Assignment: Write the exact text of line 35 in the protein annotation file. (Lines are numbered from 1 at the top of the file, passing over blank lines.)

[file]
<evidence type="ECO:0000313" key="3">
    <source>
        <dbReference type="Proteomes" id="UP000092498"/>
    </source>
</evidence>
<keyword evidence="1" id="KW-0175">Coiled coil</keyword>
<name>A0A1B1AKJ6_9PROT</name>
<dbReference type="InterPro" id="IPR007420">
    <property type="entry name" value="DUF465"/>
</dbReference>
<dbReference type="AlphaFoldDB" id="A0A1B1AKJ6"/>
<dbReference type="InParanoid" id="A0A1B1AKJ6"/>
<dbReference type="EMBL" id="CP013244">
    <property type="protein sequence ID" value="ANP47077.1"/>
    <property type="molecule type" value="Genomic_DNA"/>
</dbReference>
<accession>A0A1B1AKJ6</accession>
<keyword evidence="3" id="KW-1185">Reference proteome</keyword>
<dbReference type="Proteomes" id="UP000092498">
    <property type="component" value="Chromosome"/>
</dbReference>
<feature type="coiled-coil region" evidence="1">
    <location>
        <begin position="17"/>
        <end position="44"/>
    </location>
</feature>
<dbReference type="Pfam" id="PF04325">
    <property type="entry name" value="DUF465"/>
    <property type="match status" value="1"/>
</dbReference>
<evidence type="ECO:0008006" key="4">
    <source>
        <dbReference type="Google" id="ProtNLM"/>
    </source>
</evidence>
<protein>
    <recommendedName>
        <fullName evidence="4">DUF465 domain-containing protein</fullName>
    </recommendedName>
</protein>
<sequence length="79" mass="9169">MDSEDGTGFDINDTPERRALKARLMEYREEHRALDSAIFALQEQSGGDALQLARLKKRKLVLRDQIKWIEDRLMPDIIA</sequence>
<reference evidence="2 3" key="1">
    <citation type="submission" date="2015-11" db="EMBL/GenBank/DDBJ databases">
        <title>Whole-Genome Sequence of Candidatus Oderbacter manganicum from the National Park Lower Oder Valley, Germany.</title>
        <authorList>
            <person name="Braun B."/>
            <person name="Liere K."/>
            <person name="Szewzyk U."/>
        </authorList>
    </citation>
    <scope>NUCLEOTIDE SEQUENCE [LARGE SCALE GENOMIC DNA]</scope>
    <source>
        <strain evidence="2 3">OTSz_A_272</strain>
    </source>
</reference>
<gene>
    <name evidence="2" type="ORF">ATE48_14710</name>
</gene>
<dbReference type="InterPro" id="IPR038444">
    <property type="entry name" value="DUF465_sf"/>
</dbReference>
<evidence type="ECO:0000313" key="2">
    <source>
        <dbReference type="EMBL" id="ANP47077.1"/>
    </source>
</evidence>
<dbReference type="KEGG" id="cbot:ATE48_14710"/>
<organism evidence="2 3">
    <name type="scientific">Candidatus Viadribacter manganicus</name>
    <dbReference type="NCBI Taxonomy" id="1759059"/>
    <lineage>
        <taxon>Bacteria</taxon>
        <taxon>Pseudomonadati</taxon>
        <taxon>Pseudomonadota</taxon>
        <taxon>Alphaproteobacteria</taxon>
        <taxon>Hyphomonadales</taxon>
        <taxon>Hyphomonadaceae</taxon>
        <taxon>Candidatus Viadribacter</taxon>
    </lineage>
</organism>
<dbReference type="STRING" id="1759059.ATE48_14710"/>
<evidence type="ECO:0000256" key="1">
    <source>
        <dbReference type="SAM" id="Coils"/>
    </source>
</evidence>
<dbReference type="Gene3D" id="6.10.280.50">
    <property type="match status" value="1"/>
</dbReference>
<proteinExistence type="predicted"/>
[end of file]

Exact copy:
    </source>